Not all trusts are equal, find out what kind you need.
Trusts can be effective and important legal tools, but they are not all the same and they are not universally interchangeable. We examine some of the trust law basics and terms every successful physician should know when evaluating their own legal planning needs.
What is a “trust”?
For the purposes of our discussion, a trust is a formal, binding, legal document that allows an individual to create and transfer title to property or value of any kind to the control of another, for the benefit of a third party.
There are also cases where one may create and fund a trust for their own benefit, during their own lives, as opposed to those created solely for the benefit of third parties. These are referred to as “self-settled trusts” are commonly seen in various forms of asset protection trusts including both those used by successful, high risk professionals like doctors and those for Medicaid asset protection planning.
Trust situs – jurisdictional issues
The term “situs” refers to the jurisdiction and choice of law selected for the trust.Trusts may be established under the law your state, another U.S. state, or the laws of a foreign nation, “offshore”.Different jurisdictions may have significantly different laws, taxation, and compliance requirements including the asset protection benefits they provide.
Some special purpose asset protection trusts don’t rely on specific creditor protection laws at all, but rather on other well-established legal principles including arm’s length sales transactions (i.e. you sell an asset to a trust for fair market value) and gifts to trusts that are considered “completed gifts” by the IRS for tax purposes and where you permanently relinquish title and control.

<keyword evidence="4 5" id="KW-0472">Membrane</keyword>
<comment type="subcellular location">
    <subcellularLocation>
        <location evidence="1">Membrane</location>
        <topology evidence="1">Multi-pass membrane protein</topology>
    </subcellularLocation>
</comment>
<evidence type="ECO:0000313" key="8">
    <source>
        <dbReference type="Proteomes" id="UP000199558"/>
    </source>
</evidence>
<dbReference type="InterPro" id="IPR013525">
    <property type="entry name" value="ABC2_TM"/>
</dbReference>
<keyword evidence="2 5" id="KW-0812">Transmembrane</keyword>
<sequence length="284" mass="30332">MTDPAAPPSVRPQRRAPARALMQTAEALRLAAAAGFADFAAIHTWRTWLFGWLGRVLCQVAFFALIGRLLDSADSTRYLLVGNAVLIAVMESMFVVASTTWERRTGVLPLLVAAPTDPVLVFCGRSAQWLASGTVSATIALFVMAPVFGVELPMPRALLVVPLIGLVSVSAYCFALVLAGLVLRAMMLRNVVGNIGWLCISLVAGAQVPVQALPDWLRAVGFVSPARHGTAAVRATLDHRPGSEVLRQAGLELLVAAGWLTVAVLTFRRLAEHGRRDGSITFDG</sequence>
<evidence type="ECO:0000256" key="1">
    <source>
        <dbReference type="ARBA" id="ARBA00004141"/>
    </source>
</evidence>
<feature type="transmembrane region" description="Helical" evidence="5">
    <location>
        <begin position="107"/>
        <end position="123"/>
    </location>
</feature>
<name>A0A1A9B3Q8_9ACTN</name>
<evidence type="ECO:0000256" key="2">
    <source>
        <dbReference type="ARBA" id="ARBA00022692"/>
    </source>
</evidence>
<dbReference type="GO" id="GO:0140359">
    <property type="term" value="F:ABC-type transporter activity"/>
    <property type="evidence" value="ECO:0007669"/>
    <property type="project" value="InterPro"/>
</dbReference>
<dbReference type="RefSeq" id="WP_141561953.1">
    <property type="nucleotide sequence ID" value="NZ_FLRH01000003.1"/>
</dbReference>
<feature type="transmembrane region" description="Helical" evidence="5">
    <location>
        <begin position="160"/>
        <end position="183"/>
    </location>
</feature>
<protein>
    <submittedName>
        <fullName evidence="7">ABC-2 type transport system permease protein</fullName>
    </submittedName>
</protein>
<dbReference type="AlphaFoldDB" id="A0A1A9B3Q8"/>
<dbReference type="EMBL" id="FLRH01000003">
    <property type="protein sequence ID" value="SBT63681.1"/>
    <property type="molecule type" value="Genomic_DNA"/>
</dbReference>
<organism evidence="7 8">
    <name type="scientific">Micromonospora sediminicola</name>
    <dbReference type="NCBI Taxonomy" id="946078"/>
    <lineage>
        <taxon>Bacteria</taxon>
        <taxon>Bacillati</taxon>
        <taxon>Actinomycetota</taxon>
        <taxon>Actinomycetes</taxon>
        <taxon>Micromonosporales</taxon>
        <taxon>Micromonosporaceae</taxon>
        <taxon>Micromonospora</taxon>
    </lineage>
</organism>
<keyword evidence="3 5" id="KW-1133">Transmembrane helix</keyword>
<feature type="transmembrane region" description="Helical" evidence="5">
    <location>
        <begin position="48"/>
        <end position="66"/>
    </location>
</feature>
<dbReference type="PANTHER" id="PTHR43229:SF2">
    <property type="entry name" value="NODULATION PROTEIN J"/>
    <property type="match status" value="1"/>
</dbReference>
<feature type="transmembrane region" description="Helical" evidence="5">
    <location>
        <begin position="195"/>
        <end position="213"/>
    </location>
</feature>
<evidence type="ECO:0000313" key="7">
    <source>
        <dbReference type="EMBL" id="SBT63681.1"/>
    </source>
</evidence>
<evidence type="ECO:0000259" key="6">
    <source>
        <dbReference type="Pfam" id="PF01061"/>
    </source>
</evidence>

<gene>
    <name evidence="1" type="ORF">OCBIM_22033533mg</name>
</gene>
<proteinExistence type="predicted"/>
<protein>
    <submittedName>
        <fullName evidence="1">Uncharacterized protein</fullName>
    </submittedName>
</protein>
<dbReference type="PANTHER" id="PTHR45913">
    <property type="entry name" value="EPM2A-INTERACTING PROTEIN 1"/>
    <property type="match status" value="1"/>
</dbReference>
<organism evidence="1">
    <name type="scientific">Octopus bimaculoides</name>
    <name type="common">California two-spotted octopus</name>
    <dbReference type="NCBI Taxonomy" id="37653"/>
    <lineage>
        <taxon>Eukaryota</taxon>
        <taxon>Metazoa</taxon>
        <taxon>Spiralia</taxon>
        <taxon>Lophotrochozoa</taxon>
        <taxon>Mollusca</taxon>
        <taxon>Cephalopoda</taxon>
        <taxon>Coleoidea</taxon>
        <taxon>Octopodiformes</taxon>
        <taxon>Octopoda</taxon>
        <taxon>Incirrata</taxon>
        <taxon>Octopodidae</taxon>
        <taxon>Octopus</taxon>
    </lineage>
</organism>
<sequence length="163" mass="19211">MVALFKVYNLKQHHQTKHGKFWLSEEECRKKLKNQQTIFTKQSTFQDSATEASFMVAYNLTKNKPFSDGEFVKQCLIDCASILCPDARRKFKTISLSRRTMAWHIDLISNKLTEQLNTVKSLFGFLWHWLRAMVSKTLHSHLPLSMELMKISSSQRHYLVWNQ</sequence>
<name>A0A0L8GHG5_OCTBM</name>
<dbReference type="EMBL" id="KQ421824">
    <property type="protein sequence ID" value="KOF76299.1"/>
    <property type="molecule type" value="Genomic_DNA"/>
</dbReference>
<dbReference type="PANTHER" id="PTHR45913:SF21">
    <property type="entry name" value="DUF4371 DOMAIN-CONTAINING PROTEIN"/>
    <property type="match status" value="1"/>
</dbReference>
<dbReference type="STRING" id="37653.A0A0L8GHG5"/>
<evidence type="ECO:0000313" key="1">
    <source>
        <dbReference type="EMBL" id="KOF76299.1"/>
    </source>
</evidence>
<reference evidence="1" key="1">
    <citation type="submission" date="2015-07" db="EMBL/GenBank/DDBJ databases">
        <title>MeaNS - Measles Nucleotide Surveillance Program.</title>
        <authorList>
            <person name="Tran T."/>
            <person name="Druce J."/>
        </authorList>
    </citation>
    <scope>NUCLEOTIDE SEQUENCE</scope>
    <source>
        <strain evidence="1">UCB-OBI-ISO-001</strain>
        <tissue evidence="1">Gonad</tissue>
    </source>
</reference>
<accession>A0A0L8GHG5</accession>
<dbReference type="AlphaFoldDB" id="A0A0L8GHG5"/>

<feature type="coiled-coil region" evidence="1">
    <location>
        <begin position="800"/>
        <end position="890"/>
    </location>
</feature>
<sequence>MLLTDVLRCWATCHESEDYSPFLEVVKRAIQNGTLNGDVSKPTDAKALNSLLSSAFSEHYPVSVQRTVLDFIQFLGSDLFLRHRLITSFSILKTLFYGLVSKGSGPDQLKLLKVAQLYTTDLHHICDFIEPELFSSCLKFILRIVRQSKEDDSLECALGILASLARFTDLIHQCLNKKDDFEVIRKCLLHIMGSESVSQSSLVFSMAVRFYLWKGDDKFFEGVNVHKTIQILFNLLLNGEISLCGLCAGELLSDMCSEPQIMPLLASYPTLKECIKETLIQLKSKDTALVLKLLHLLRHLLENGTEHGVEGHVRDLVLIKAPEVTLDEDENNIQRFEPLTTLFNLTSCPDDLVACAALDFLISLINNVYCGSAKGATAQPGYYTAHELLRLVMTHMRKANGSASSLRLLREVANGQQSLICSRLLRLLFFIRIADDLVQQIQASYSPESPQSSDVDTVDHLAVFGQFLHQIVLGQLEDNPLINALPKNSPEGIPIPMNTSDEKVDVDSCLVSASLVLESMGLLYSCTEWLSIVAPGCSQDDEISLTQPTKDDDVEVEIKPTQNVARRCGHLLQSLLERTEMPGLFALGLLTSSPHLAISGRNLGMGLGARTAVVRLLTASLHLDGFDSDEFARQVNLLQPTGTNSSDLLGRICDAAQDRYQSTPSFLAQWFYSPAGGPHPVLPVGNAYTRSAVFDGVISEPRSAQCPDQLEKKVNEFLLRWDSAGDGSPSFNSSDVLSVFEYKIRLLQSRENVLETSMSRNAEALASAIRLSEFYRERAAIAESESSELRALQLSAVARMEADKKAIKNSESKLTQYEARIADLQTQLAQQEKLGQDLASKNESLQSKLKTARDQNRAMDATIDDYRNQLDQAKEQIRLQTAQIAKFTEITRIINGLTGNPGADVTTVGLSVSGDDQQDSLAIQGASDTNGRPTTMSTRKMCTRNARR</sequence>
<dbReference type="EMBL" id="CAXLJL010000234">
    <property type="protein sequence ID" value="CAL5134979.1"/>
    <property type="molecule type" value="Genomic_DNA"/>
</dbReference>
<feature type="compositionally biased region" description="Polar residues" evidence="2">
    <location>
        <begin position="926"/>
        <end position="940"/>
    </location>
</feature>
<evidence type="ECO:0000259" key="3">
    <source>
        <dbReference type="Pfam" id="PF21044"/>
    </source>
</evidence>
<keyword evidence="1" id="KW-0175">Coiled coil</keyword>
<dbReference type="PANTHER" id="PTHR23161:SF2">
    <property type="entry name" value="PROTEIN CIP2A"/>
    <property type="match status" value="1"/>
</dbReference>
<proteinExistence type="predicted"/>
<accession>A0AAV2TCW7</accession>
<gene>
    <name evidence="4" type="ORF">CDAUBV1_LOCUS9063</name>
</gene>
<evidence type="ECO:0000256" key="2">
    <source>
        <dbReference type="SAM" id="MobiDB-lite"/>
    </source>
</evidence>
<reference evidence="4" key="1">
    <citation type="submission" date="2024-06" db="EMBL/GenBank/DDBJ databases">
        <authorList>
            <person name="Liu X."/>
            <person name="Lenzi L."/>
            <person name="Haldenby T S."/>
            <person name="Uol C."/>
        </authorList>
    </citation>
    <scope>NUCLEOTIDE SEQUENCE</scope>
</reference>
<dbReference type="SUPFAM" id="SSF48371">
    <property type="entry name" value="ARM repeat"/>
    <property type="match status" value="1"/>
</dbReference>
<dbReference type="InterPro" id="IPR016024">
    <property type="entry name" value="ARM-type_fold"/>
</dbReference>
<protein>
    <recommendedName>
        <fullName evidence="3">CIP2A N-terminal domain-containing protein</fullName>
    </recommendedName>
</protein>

The myth of trust “secrecy”
Any asset protection plan or planner that uses the term “secret” should be a glaring red flag and most likely avoided. There is no such thing as “secrecy” in the law, (as opposed to privacy, which does exist and can be a trust benefit) and any plan that relies on assets being held in a trust, LLC etc. that you hope isn’t found will also require your willingness to actively lie to conceal it. Why? Because an experienced litigator will simply ask you, under oath in discovery, in a deposition, in a debtor’s exam etc. to disclose, “Any trust, partnership, corporation, foundation or similar device that you are a grantor, trustee, beneficiary, officer, member or director of”. You’ll either answer honestly, or you’ll be committing perjury.
As desirable as privacy is, it is not a substitute for careful drafting, compliance, and the right choice of jurisdiction all of which can lead to a trust being an effective and defensible, even when you disclose it to an adverse party.
Two key trust terms: “revocable” and “irrevocable”
These are key terms in any trust and understanding them is especially important to those that are using any trust as part of an asset protection plan. Fortunately, their usage in the law is plain-English usage. A revocable trust can be revoked at any time up until your last breath, allowing you to change the trust details, including the trust’s assets, and beneficiaries. As such, a revocable trust is defective against your creditors and liabilities, during your lifetime. An irrevocable trust on the other hand makes a permanent transfer of assets away from yourself to the trust so that the assets are trust property and not available for your personal or professional liability. With these basics in mind, we will continue our look at specific types of trusts in greater detail.